An Ancient University in the modern world
"The University and City of Oxford are seated on fine rising ground in the midst of a pleasant and fruitful valley… The city is adorned with so many towers, spires and pinnacles, and the sides of the neighbouring hills so sprinkled with trees and villas that scarce any place equals the prospect". Thus wrote John Aycliffe at the beginning of the eighteenth century, and the visitor to Oxford who arrives by train today can see the same spires and pinnacles across a fruitful (and frequently flooded) valley.
The city is obviously small. It is possible to walk to the centre from the railway station down the High Street to the eighteenth-century bridge across the small river separating the old city from its newer suburbs in twenty-five minutes. During that walk the visitor passes many beautiful stone buildings - mediaeval, Renaissance, neo-classical-some with shops on the ground floor, others with doorways leading to ancient courtyards.
If the visitor is a stranger, he will probably ask someone to direct him to "the university". To this apparently simple question there seems to be no simple answer. Libraries, lecture rooms, museums, the botanical gardens: they are all parts of the university, but they are not exactly its "centre". But if the visitor asks for a particular college, he will be directed at once to a specific group of buildings. Those doorways and court-yards belong to "colleges" which have an actual, physical existence. The "university" is more elusive concept.
History and development
Nobody knows exactly when Oxford University "began". We know that lectures were being delivered in Oxford at the very beginning of the twelfth century. The students, mostly teenagers, lived wherever they could find lodgings. The learned men who taught them gathered together in small communities, and whenever they could raise the money they built homes for themselves on the monastic pattern. By the fifteenth century most students were living in colleges alongside their teachers, and so they continue to do today. The oldest college buildings still used as rooms for tutors and students are nearly seven hundred years old.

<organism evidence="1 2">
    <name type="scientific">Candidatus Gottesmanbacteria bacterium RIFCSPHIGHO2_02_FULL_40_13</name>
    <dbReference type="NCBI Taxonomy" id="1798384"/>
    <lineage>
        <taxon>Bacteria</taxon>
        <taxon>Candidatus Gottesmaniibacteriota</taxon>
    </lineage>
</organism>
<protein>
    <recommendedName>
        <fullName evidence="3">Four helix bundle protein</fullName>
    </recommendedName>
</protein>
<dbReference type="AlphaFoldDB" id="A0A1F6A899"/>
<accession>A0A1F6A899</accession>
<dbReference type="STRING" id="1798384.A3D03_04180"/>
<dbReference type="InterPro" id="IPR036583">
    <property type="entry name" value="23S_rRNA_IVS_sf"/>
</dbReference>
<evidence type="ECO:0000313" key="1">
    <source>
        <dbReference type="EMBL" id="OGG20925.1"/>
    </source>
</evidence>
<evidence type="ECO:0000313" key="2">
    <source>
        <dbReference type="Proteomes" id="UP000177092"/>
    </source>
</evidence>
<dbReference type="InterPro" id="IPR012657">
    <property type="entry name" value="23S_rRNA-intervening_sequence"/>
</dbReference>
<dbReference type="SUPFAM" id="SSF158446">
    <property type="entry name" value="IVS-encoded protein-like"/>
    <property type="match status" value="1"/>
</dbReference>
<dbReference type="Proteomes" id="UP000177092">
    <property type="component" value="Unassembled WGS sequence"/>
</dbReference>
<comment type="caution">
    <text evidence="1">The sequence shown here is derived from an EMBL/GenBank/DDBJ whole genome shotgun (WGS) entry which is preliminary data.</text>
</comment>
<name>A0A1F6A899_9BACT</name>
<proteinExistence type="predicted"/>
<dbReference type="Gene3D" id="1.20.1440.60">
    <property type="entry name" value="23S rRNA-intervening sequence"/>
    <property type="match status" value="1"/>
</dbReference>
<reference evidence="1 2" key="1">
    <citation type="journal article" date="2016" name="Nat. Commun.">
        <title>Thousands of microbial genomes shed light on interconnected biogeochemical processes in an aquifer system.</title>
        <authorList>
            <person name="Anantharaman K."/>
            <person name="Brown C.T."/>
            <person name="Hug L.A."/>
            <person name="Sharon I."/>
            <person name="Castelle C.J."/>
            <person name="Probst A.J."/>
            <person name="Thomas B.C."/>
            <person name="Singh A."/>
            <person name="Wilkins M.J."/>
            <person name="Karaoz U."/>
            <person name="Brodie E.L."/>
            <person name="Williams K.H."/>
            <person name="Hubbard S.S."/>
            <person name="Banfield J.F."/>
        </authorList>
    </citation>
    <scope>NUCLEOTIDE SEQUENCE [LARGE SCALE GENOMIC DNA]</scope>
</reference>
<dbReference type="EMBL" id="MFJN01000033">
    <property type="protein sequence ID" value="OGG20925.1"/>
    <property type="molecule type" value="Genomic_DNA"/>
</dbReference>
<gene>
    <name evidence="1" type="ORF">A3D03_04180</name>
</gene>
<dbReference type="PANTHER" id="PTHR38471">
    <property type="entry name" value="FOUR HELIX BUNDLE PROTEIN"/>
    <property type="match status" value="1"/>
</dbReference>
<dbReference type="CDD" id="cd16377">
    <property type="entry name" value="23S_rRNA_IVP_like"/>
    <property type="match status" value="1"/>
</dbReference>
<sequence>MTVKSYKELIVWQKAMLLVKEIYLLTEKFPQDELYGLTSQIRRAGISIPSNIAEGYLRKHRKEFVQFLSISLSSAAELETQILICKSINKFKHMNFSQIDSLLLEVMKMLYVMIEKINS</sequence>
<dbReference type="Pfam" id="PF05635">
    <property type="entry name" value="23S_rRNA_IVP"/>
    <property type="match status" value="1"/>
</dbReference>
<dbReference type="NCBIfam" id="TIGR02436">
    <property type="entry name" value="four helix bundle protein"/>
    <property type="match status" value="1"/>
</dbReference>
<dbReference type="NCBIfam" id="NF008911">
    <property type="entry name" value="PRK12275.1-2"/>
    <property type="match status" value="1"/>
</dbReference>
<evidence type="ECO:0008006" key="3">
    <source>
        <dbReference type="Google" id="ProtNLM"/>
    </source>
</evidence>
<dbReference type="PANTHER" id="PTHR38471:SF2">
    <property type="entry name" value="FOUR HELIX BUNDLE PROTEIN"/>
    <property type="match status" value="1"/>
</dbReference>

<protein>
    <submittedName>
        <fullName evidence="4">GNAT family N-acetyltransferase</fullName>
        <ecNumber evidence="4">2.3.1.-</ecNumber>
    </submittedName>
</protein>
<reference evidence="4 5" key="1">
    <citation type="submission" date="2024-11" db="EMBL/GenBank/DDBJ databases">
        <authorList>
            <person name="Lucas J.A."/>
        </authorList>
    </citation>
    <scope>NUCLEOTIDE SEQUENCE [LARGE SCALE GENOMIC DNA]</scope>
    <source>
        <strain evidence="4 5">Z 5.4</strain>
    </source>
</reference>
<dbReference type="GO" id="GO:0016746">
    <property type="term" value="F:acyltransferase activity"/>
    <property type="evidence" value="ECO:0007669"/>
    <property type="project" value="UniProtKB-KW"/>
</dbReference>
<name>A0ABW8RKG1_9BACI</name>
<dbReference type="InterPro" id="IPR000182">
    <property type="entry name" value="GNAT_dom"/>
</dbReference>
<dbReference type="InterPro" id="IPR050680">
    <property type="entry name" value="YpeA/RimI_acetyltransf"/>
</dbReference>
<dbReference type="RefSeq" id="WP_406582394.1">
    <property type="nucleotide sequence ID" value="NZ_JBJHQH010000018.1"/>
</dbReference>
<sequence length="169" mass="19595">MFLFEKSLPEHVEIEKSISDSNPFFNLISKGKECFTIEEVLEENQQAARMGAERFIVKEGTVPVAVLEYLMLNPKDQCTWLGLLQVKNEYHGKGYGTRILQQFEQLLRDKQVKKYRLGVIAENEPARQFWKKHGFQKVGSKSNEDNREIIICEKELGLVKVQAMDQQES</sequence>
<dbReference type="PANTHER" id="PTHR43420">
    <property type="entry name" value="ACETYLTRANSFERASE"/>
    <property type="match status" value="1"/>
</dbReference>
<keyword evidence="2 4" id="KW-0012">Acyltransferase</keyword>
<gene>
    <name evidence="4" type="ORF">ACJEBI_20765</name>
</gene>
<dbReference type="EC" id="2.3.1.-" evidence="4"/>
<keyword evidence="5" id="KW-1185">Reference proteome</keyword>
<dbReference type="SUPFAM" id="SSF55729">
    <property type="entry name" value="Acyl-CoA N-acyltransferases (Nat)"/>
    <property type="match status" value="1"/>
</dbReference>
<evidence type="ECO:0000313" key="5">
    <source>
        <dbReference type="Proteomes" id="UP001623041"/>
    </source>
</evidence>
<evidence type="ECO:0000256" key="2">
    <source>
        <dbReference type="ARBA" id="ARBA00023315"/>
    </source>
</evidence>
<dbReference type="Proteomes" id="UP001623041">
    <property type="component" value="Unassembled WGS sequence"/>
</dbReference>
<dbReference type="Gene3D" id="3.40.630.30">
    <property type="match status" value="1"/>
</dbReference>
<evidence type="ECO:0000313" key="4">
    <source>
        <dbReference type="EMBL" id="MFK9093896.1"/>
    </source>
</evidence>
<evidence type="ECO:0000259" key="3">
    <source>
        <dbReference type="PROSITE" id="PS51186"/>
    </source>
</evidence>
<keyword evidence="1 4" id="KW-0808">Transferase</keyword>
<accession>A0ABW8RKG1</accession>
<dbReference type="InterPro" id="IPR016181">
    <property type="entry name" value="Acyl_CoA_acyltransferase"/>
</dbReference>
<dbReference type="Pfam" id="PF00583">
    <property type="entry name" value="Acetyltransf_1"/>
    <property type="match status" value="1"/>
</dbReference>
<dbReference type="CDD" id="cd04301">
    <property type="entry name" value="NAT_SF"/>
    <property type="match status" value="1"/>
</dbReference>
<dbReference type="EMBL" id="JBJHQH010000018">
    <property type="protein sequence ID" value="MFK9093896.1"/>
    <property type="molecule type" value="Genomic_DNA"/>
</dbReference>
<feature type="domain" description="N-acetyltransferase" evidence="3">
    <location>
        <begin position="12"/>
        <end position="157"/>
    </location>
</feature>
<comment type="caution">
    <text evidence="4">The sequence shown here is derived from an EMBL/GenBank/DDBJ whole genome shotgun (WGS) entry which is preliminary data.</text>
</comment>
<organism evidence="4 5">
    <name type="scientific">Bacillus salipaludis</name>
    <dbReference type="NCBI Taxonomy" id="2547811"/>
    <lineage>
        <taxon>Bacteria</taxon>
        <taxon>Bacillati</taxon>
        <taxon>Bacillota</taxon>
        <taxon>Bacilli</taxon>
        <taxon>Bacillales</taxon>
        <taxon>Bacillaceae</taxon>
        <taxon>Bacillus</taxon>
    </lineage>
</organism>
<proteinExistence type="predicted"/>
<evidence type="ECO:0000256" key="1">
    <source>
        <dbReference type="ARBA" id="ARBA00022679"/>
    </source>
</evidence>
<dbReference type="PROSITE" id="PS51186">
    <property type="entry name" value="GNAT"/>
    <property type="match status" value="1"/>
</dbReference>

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The structure of Oxford University (together with Cambridge) is unique in that it preserves the mediaeval university organization. In contrast, almost all other British universities are similar to Russian ones, with a central administration in the main building, various faculties, and within the faculties, various departments. Professors run the departments, deans rule the faculties, and at the top of the hierarchy is the Vice Chancellor, equivalent to Rector. He or she has some kind of council to help govern the university.
Oxford and Cambridge, however, are quite different. You must imagine a federation of autonomous republics with a common foreign policy (dealing with the government and other universities) and with a common budget (money from the government and from other national and international sources) and a set of common values (the teaching of undergraduates and graduates and the pursuit of scholarly research), which are at the same time fiercely independent "republics" with their own funds, their own students, their own projects and enthusiasms.
Despite its venerable age, Oxford is not a museum. Each building is occupied and alive. Even more important, both the university and its colleges are very democratic institutions. Every member of the university is also a member of a college. The 3,200 senior members of the university (that is, those engaged in teaching and research) vote for the Vice Chancellor, who is appointed for four years only and cannot be reelected; they also vote for the two governing councils, for the faculty committees, the library committees, and the administrators. At the same time, as "Fellows" of their own college, they appoint new fellows, select students from the many who apply to enter the university, organize the finances and take on many practical responsibilities.